Sifting through the aftermath
Mitchell lucked out, Clemens rocked, other lessons
Posted: Thursday December 13, 2007 9:58PM; Updated: Friday December 14, 2007 4:23PM
After three news conferences, almost 80 named players, more than 300 pages and just one brave soul in an entire union, what are we to make of the Mitchell Report? Glad you asked. Here's the nuts and bolts of it.
Cut to the chase: who lost the most from the Mitchell Report?
The Clemens Report ... er, Mitchell Report ... casts Clemens under the same harsh light as Barry Bonds: an all-time great who wanted more. His reputation is in tatters. We need to hear from him immediately, not his attorney.
Soon the Hall of Fame is going to need an out-building for all the great players who forfeited what would have been automatic enshrinement: Joe Jackson, Pete Rose, Rafael Palmeiro, Mark McGwire, Clemens, Bonds. ... The lineup is growing into one that could take on the best one that's actually in Cooperstown.
What's the most important lesson here?
Mitchell was right to call for a completely independent agency to run the program from top to bottom and provide the needed transparency for people to believe in it. That means a full public audit (independent of names, of course) that accounts for the number of tests in and out of season, the results of those tests and the substances that show up as positives. Somehow that idea has never occurred to the owners and players.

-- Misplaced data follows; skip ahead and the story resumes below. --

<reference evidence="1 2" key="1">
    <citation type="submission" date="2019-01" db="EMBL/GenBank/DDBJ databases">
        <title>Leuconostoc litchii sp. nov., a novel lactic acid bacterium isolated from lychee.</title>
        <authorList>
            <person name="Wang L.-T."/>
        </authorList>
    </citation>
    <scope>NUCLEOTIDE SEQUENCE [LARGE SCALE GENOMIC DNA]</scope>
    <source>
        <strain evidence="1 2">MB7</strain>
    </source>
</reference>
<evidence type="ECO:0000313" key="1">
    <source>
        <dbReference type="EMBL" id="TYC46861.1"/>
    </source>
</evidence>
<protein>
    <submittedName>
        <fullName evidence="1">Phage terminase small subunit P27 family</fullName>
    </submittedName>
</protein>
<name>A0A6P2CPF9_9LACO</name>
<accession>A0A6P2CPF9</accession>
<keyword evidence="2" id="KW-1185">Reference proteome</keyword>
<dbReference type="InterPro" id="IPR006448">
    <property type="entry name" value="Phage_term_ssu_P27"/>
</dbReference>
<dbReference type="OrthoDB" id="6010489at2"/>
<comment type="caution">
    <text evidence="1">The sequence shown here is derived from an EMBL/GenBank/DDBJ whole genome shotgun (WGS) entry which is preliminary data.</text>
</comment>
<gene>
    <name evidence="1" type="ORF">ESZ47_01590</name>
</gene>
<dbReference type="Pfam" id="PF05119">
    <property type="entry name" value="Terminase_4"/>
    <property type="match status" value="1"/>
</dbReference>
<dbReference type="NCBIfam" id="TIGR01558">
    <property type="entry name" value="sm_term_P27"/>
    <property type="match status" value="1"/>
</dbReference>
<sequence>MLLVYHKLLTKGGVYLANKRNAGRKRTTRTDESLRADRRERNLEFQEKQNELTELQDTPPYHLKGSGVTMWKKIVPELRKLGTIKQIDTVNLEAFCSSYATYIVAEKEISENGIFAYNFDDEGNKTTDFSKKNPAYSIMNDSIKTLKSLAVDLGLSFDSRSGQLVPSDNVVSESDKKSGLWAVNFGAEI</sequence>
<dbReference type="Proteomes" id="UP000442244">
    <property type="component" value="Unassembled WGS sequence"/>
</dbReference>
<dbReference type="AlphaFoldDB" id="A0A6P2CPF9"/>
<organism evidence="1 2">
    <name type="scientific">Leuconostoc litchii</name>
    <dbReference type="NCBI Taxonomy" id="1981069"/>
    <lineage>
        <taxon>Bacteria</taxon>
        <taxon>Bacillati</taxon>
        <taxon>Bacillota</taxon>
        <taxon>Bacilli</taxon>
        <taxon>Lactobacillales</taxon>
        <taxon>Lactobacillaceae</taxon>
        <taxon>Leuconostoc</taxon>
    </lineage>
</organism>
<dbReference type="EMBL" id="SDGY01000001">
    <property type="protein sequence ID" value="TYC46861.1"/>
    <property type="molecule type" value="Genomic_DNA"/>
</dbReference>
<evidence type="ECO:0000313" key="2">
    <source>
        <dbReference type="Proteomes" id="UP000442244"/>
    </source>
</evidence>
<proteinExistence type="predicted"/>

Mitchell had almost two years and an unlimited budget to come up with this steroid "road map." How did he do?
How did Bud Selig handle this?
He did the right thing by taking the moral high ground, accepting all of Mitchell's recommendations at face value. "There is nothing in his recommendations I can even begin to disagree with," he said. Great move. He lobbed the ball to Donald Fehr's side of the court, knowing full well how closely Congress is watching this.
Two quibbles, though: Why does it always take an outside agent (articles, books, Congress, Mitchell) to get Selig to advance his position? And secondly, would it kill Selig to admit some culpability? When a reporter asked him to comment on Mitchell's assertion that all parties were culpable in letting the Steroid Era grow, including the commissioner, Selig danced around his responsibility. "The fact of the matter is it happened," he said.